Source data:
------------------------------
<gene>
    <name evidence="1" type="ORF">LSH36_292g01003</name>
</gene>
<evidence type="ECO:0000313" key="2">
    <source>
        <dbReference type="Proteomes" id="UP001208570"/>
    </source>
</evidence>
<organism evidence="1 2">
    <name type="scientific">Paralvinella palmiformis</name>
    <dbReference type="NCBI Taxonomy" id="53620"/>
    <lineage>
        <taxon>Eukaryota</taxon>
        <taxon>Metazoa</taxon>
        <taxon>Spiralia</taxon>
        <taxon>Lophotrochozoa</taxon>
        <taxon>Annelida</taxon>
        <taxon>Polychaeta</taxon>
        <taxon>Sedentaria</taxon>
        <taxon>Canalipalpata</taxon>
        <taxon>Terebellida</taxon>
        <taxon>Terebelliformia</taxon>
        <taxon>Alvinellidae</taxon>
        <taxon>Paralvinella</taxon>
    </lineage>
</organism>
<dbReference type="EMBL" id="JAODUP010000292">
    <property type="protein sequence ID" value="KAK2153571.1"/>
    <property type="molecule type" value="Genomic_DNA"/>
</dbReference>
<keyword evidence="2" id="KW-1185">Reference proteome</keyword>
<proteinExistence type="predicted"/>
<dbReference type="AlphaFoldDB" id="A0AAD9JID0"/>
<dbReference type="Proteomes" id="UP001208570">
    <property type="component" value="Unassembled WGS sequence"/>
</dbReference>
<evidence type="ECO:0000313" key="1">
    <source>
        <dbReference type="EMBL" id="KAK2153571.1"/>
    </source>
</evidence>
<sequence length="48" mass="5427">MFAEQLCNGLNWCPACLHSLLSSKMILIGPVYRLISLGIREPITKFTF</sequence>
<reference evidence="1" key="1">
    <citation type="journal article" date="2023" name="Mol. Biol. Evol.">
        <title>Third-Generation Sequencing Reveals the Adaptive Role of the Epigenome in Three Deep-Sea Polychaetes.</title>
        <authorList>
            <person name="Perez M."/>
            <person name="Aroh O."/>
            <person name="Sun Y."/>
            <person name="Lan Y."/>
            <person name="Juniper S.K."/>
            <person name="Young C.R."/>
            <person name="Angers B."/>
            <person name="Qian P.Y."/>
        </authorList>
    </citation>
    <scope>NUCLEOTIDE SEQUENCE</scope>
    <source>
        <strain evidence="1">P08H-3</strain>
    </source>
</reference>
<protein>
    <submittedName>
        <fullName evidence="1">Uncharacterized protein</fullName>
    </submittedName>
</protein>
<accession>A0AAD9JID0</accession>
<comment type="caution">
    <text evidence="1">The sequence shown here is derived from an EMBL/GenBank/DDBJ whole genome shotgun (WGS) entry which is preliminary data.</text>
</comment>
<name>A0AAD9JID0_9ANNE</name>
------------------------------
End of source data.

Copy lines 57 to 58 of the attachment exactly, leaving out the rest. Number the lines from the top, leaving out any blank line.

    <scope>NUCLEOTIDE SEQUENCE</scope>
    <source>